Two recent PHMSA-sponsored publications emphasize stakeholder advance planning as key to reducing the likelihood and consequences of pipeline incidents.  The first, a Guide for Communicating Emergency Response Information for Natural Gas and Hazardous Liquids Pipelines, was published in 2014 by the Transportation Research Board (TRB) under contract with PHMSA as a resource on pre-incident information sharing between pipeline operators and emergency response planners.  The second, Hazard Mitigation Planning: Practices for Land Use Planning and Development Near Pipelines, was prepared in 2015 by the Pipeline and Informed Planning Alliance (PIPA) and sponsored by PHMSA and the Federal Emergency Management Agency (FEMA) as a guide for State and local governments in considering hazard mitigation strategies for proposed land development near existing gas and hazardous liquid transmission pipelines.  Both guidance documents emphasize the importance of stakeholders using available resources to understand the potential impacts of a pipeline incident and working collaboratively to minimize those impacts.

TRB Guide

The TRB Guide is a planning tool for pipeline operators and emergency responders to be used in facilitating pre-incident communications.  Building upon insights gained from past pipeline incidents, the Guide explains how delays or lapses in communication can exacerbate the consequences of an incident.  Specifically, the Guide explains several obstacles to adequate communication that played a role in past incidents, such as timeliness of communication, the availability of information about the extent of a release and initial on-scene conditions, and various behavioral factors (such as ‘confirmation bias,’ identified by NTSB as a factor in the Marshall, Michigan pipeline incident and described as the situation where a person’s strongly held beliefs prevent attentiveness to subsequent communications).

The Guide suggests a role-based approach for understanding the flow of information during an incident, and the functions and information needs associated with specific roles.  It also details a framework for developing and implementing communication plans to ensure that appropriate information is communicated in advance of a pipeline emergency, and that information needs are met in the event of an incident.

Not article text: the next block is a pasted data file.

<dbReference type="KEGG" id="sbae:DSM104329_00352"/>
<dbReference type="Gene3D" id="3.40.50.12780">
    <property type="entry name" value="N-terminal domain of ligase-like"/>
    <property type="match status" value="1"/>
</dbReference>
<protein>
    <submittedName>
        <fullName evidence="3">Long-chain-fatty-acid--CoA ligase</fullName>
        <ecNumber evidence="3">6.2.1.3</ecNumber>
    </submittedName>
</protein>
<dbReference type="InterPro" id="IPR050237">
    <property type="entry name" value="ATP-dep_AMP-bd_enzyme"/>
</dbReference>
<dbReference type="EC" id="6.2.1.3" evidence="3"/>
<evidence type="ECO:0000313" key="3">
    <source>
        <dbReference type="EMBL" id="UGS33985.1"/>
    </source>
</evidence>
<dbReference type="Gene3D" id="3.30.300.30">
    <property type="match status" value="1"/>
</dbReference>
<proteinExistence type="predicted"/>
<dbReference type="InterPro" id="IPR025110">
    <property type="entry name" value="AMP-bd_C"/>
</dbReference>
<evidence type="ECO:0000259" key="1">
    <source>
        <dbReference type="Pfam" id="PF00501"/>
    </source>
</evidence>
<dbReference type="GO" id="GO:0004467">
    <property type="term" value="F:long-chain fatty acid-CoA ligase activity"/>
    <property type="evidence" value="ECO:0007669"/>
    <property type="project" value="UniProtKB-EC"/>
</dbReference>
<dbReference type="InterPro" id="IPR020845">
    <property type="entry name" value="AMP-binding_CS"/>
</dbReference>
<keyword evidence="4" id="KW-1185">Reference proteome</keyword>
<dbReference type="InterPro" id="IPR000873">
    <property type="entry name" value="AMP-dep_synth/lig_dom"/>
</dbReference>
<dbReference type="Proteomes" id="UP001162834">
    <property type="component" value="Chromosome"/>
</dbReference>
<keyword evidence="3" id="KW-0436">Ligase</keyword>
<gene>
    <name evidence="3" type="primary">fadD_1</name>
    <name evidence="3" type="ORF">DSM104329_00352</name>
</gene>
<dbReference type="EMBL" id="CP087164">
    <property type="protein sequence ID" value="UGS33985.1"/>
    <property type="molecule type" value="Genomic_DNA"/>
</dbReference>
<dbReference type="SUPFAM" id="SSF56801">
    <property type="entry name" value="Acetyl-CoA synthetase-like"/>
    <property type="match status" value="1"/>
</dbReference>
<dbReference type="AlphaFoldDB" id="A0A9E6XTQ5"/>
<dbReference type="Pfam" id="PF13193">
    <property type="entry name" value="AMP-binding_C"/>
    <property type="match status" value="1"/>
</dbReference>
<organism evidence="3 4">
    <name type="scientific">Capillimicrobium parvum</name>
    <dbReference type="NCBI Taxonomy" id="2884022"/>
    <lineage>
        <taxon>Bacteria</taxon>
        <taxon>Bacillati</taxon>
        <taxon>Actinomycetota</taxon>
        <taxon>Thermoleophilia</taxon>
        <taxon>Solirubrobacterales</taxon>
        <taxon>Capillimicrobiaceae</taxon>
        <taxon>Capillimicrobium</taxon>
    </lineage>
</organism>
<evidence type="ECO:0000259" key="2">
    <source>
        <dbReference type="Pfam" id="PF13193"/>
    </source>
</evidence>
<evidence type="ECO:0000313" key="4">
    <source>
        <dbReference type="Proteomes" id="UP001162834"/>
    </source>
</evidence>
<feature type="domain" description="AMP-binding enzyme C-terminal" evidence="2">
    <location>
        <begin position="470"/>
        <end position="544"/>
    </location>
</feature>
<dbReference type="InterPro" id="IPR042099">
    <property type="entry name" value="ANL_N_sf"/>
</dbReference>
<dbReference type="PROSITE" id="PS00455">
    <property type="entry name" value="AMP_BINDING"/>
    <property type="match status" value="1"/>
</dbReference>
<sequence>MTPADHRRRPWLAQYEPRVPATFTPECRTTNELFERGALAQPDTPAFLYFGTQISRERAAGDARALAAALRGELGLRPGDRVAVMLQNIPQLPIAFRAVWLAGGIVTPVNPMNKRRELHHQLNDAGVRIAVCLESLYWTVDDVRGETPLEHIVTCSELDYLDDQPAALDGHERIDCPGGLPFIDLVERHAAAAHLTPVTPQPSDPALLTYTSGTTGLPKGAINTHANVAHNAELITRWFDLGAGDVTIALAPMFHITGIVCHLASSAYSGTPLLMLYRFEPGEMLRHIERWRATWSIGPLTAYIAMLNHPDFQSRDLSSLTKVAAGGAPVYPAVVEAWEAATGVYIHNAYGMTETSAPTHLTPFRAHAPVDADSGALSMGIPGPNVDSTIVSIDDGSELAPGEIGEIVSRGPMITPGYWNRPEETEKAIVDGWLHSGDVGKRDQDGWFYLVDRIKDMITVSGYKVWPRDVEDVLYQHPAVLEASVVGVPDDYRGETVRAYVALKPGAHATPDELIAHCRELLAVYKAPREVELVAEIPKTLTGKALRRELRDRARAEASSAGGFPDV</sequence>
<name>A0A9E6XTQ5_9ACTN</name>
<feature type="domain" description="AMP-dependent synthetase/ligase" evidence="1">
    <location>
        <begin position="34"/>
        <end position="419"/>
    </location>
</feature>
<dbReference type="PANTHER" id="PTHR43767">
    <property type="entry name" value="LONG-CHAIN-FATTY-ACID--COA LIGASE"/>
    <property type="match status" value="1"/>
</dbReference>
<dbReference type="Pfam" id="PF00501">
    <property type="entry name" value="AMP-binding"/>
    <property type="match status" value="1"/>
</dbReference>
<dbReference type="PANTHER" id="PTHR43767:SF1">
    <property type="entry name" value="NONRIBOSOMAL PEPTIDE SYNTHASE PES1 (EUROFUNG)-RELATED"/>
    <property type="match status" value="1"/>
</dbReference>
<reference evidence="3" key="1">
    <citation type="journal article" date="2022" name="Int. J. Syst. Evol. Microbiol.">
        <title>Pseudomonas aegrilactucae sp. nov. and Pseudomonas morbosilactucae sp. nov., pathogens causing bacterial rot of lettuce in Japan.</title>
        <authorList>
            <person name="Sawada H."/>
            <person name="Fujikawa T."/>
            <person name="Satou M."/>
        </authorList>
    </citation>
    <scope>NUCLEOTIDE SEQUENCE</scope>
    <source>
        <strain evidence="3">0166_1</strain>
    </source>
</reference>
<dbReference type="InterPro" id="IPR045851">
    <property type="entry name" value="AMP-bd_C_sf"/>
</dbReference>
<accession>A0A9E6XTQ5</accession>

PIPA Hazard Mitigation Planning

Similar to the TRB Guide, the PIPA Hazard Mitigation Practices emphasize stakeholder planning, with the goal of reducing risks associated with land development in close proximity to existing hazardous liquid and gas transmission pipelines.  PIPA was formed by PHMSA in 2007 to develop land use best practices, with a focus on reducing the potential risks of pipeline incidents.  In looking for ways to encourage stakeholders to implement its recommended practices, PIPA recognized their compatibility with local government hazard mitigation plans required under the Robert T. Stafford Disaster Relief and Emergency Assistance Act (42 U.S.C. 5165 et seq.) and regulations administered by FEMA.

The Hazard Mitigation Practices were developed by PIPA in coordination with PHMSA and FEMA for use by State, local, and tribal governments in their hazard mitigation planning.  The guidance emphasizes ways in which local governments can (and cannot, due to the federal preemption doctrine, which is discussed in the Appendix) use their land use and development authorities to influence development near existing transmission pipelines.

The Hazard Mitigation Practices provide a practical, step-by-step approach for local authorities to access and review essential resources for hazard identification, to assess risks associated with transmission pipelines in the community, and to develop a mitigation plan.  The guidance suggests several ways in which local governments may mitigate pipeline risks:  public education; effective excavation damage prevention programs; risk-informed planning, design, and construction of developments near transmission pipelines; and development and coordination of emergency response planning and preparedness.  It also details several strategies for use by local authorities in hazard mitigation planning associated with future or current land use and development, including:  (1) pipeline identification and mapping; (2) pipeline knowledge and education; (3) pipeline land records; (4) facilitation of stakeholder communications; (5) land use and development planning management practices; (6) excavation damage prevention practices; and (7) mitigation measures from natural hazards.